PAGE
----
If you refinanced recently or explored refinancing within the past six months, you may feel that you don’t need to take action now. You may be all set, but it is a good idea to revisit rates and your qualifications annually to make sure that a better option is not available.

If you take a little time in the beginning of the year to review, revise and revisit your mortgage financing, you can increase your ability to qualify for great terms and save thousands of dollars over the life of the loan.

Want to know more? Please give me a call at 617-965-1236 or email me for information or help.

January’s Home Value Improver

Quick Tips for Decluttering

Are you struggling with the winter blahs? Scientists say that getting rid of clutter will help you feel more focused and energized. A Princeton University study found that a cluttered environment even limits your brain’s ability to process information.

Here are five quick tips to help you get rid of clutter:

1. Take photos: We are so accustomed to our environments that sometimes it is hard to see the clutter. Take photos of rooms and imagine you are viewing them in a magazine. You will see your rooms in new ways!

2. Everything in its place: Everything that you want to keep should have an assigned spot. Start by picking up five things and finding good places for them. Train yourself to always put those items back in their assigned places. Once you have mastered the first five, try it with five more items, and so on.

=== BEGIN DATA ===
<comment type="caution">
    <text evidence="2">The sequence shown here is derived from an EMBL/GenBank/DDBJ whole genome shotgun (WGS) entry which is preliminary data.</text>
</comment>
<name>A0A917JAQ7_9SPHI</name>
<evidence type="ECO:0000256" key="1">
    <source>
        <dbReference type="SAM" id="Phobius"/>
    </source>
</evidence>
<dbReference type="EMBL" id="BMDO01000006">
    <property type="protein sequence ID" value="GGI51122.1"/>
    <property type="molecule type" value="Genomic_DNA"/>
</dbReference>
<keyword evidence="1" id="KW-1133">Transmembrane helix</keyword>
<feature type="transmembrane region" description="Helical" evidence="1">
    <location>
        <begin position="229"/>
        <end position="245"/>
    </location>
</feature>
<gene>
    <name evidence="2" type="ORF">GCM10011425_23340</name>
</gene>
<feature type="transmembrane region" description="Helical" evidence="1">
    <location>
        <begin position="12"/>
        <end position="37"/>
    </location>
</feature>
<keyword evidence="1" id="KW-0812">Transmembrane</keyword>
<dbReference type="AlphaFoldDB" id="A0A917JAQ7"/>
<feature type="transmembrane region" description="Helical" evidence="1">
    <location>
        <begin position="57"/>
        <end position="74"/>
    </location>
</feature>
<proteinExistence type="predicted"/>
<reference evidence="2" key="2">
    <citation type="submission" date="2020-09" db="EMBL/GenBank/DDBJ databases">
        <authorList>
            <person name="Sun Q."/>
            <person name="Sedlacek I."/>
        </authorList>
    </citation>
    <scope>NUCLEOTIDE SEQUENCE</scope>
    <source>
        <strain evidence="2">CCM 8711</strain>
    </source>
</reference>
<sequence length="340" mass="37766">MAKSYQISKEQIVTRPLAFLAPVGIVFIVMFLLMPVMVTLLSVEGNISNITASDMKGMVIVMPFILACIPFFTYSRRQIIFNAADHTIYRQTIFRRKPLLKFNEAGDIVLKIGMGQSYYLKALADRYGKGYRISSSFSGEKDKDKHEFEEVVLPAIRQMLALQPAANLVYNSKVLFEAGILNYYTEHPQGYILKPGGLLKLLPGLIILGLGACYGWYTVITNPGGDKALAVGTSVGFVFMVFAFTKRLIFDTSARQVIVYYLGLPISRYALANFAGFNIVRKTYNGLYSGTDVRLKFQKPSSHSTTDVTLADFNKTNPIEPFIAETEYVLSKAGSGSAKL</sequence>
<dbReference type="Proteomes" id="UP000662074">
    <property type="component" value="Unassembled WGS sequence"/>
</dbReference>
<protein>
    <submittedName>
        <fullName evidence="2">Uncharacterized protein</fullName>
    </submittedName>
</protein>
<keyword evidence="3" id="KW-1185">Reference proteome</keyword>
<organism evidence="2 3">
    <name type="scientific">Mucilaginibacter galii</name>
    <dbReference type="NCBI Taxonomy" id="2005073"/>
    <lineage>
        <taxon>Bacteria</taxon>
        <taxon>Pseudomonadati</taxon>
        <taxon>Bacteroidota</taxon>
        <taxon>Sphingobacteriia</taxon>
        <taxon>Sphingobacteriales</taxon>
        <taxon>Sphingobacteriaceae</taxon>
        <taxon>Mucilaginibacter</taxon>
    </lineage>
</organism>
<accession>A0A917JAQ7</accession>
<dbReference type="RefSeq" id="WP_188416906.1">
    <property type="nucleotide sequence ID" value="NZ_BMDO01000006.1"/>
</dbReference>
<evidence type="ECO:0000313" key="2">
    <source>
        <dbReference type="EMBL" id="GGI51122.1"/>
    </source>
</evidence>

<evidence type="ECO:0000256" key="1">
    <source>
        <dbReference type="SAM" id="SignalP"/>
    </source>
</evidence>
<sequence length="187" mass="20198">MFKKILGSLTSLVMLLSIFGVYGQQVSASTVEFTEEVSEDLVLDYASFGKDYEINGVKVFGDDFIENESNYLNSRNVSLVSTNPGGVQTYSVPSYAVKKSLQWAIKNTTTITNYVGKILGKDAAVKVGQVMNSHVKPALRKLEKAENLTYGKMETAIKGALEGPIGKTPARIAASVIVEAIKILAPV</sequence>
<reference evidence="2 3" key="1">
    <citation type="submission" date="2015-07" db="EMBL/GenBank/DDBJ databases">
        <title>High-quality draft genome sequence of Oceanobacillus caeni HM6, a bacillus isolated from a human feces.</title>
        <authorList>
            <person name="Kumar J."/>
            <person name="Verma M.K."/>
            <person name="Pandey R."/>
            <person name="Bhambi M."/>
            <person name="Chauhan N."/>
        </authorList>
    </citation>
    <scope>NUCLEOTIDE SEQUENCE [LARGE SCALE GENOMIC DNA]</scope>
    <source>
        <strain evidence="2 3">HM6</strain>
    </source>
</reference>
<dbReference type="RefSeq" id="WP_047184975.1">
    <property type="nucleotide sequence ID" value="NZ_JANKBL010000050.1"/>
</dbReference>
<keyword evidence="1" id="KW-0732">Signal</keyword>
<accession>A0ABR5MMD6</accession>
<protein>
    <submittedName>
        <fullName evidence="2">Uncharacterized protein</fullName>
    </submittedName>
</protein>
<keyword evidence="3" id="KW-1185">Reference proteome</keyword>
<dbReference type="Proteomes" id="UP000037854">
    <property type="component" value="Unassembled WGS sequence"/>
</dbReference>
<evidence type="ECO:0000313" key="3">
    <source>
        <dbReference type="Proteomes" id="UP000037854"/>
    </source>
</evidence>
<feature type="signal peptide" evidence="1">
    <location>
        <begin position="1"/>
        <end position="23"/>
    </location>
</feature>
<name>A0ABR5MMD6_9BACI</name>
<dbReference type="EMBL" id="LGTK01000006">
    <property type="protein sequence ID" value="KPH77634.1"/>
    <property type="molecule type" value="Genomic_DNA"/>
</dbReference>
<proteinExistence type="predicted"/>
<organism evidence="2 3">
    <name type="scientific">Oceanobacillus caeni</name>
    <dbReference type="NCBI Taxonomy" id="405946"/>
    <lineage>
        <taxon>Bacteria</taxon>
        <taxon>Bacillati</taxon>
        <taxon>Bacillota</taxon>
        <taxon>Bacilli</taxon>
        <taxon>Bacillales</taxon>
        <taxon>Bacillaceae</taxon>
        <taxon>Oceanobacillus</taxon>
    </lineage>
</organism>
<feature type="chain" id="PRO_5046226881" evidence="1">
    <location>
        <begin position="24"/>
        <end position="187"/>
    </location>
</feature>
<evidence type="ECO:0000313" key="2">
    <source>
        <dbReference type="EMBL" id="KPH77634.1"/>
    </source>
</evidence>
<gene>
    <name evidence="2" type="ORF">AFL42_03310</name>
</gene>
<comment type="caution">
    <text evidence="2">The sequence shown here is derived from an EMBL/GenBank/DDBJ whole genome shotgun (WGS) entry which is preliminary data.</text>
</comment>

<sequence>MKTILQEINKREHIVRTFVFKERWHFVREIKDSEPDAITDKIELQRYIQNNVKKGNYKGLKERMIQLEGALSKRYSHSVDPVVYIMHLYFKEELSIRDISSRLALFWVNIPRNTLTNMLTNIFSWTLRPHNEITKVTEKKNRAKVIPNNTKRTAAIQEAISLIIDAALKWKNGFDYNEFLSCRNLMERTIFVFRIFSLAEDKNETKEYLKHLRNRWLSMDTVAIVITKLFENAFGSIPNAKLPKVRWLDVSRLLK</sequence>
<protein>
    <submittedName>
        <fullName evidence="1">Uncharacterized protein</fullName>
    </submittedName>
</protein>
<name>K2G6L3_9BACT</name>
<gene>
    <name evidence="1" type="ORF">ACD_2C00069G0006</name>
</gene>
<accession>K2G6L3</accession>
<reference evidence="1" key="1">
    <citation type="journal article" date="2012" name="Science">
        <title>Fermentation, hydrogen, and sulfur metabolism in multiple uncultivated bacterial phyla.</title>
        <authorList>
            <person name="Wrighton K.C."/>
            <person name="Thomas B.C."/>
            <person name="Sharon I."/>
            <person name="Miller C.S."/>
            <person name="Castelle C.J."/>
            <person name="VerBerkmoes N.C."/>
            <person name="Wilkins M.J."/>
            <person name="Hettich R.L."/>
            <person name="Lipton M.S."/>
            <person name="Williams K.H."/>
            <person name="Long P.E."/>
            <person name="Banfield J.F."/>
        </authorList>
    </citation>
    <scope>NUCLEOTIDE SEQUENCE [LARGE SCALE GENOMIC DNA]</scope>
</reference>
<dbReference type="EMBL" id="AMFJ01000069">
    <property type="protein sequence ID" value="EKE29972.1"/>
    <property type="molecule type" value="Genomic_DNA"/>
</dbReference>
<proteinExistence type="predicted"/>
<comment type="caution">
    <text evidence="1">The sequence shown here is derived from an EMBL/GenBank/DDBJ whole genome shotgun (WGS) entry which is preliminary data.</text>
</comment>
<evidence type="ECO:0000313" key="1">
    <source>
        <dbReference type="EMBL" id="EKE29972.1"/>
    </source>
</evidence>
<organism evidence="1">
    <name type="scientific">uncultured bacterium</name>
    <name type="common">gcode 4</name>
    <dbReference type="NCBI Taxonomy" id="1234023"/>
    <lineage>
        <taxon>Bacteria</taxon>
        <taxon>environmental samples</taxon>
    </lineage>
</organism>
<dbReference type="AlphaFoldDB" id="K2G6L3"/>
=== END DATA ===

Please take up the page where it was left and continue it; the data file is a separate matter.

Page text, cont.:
3. The hangar trick: This idea originated for clothes but, with adaptation, could be used for everything. Hang all your clothes with hangars pointing the same way. When you wear an item, return it to the closet with the hangar pointing the opposite direction. At the end of a season, discard any clothes that have not been worn.

4. Set a time limit: Tackle one room or closet at a time. Grab a trash bag or box, set a timer for 30 minutes and try to fill the bag or box within that time. Anything you haven’t worn, used or enjoyed within the past year is fair game to be given away.

5. Play mind games: Sometimes we have a hard time giving things away because we think we will use the item or that we like it more than we really do. A columnist for Psychology Today says to use your imagination to overcome roadblocks. Find out how much a similar item costs on ebay or Craigslist. Would you pay that much to own it? If not, get rid of it.